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98.4F October 27, 2000 05:12

Isentropic expansion
In producing supersonic flow in a nozzle by assuming no friction or heat loss how does the flow become isentropic? No hat loss should mean adiabatic but then why do they call it isentroic also and say the entropy along a path is constant?

A. Taurchini October 27, 2000 07:03

Re: Isentropic expansion
Did you study the second principle of thermodynamics ?


K.S.Ravichandran October 27, 2000 08:45

Re: Isentropic expansion
An isentropic flow is a reversible adiabatic flow. When we say isentreopic flow we also mean that the flow is smooth (reversible). If the flow is merely adiabatic, there is certainly no heat exchange with the surroundings but the entropy of the particles can certainly change if there are shocks for example. This is also true of a thermally insulated nozzle flow with friction: flow is adiabatic but not isentropic because it is not reversible.


Dietmar Giebert October 27, 2000 08:51

Re: Isentropic expansion
In your equation, I am missing one term which corresponds to thermal-energy production due to viscous dissipation (w_viscous).

ds=dq/T + w_viscous/T

By this equation, isentropic flow means

1.) adiabatic walls and no vicous effects (friction) or 2.) rate of thermal-energy production by viscous dissipation equals the the rate of heat through the walls.

Maurizio Barbato October 27, 2000 09:36

Re: Isentropic expansion

no shocks, no friction = no dissipation

The corollary of second principle of thermodynamics (known as principle of increase of entropy S) says:

(dS)_adiabatic >= 0

The equality sign holds when no dissipation is involved (i.e. reversible process). If dissipation plays a role, then the inequality applies.

Ravi said the same using different words.



John C. Chien October 28, 2000 10:44

Re: Isentropic expansion
(1). Flow through a supersonic nozzle in real world will have viscous loss through the boundary layer, along with the wall heat transfer, not to mention the shock waves in the supersonic flow section and the exit section. (2). So, the real world problem is not easy to solve. (3). In the hypothetical (idealized, or theoretical) world, these effect can be ignored mathematically, one by one. And in the thermodynamic h-s diagram, you can plot a point on it based on the assumed state of the inlet flow (uniform, constant pressure, enthalpy, etc.) then draw a vertical line (constant entropy line)from the point. Each point along this line will represent the end state of the flow in an isentropic process between the inlet and the end state. (4). The process along the constant-s line is called isentropic process. It is "reversible" because you can move from state-A to state-B, then back to state-A. It is not real and it does not exist. It is there only on paper in h-s diagram. So, you can not have wall boundary layer, viscous loss, wall heat transfer, internal mixing, internal shock waves,.... So, it has nothing to do with the real world. It is almost useless. (5). But, it will give you something simple to work with, as a guide or reference.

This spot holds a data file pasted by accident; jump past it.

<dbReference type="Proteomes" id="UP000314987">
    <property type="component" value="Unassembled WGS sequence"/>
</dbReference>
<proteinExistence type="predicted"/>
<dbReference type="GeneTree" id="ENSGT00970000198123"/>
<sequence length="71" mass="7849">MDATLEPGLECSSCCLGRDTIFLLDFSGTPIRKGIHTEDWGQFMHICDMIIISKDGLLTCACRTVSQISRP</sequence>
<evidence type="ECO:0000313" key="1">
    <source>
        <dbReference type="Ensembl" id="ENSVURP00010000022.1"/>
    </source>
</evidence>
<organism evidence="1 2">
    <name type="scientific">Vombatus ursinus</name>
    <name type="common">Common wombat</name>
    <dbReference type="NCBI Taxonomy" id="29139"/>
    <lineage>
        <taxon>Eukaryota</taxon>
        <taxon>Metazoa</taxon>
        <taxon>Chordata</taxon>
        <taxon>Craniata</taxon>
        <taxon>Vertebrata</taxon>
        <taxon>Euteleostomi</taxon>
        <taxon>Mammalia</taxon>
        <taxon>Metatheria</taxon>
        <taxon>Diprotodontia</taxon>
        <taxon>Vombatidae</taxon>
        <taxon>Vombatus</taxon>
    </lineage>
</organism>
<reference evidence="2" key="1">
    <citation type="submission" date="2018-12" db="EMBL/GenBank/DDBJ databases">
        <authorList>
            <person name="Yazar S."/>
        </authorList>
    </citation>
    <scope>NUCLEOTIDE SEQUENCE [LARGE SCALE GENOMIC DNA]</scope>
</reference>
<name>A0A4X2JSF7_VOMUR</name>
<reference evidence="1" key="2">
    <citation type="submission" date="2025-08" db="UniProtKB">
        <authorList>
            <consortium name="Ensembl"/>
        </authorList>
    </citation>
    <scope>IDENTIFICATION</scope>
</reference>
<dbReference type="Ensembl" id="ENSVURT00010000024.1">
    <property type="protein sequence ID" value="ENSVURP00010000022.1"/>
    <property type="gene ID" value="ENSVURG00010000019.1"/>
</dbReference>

A. Taurchini October 30, 2000 07:48

Re: Isentropic expansion
I miss nothing in my equation since 98.4 F says that the flow is frictionless. Moreover he's not talking about the presence of shocks in the nozzle field so I didn't find the necessity to talk about it. Bye

Bob Anderson November 4, 2000 16:57

Re: Isentropic expansion
I think the question to ask yourself is not what makes it "become isentropic," but what makes it "become nonisentropic", i.e., what would be the possible modes of entropy production? If there are none, its an isentropic process. Some modes of entropy production are heat transfer, turbulence, and shock waves.

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